My friend, Jack Perron, sent me this excerpt from a sweet book called The Willows and Beyond by William Horwood. The book is a sequel to Kenneth Grahame’s The Wind in the Willows. For best comic effect, take a moment to read these inspirational words on leadership out loud.
In this scene, Toad (who has been visited by his lazy son, Master Toad, andwho has decided that the kid needs to be forced to hike every day) comes across a book by chance in his library…
The book was entitled “Hiking For Leaders With Novices: Do’s, Don’t’s, and Definitely Not’s”, by Colonel J.R. Wheeler Senior, Member of the Alpine Club and Hiking Advisor to the Royal Marines School of Music (Yachting Section).
Wheeler’s notion of leadership was clear and to the point:
The leader is leader, and must at all times be on his guard against
insubordination and the dangers of paying too much attention to the weak and
feeble in his group. These must be weeded out and made an example of.
Where native porters are concerned, the leader is advised to hire two or
three (on my Nangha-Dhal Experdition I took on an extra porter for every
four days of the journey, but conditions were extreme) so that they might be
disposed of en route to encourage the others not to slacken.
The good leader will always remain in front and not allow another to
take his place there, otherwise, like the African pack lion, he is done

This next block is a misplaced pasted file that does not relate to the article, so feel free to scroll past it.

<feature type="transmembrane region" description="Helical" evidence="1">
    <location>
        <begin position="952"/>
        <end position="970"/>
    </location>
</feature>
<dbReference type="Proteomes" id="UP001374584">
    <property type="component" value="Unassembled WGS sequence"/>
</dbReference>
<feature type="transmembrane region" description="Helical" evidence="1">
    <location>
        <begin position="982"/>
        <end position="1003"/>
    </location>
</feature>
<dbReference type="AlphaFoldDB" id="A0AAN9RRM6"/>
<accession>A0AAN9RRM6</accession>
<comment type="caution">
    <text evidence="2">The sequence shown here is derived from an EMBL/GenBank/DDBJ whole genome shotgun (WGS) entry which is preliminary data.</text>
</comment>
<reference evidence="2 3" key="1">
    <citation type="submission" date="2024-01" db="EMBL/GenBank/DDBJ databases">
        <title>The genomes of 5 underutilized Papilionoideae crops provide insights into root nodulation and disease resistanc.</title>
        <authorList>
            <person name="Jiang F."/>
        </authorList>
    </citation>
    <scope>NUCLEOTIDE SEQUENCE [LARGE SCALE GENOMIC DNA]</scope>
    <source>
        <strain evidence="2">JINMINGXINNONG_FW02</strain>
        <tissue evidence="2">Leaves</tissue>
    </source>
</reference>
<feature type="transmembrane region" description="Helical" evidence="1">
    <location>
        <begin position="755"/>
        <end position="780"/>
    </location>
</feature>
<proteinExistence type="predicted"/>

It will frequently happen, and a leader should certainly not be
disheartened by this, that the way will be lost. I make it a practice, and I
urge novice leaders to learn from my mistakes and follow this advice
vigorously, on no account to tell others in my party where I intend going.
This ensures that wherever one may arrive, one appears to have intended that
as one’s destination.
The true leader should not feel obliged to know or understand the use of
every piece of equipment or the practice of every technique, for he will
have employed those in his expedition who should be able and willing
advisors on such matters. However, the effective leader will need to
appreciate the importance of seeming to know what he is talking about and
looking as if he knows what he is doing. This inspires confidence in those
he leads, and keeps them at their tasks.
Therefore, a leader is strongly advised to try on the equipment till he
is used to wearing it, and to find some quiet place where, unobserved, he
can get the feel of it with a short solo hike or two. In this way, he will
ensure that he looks the part.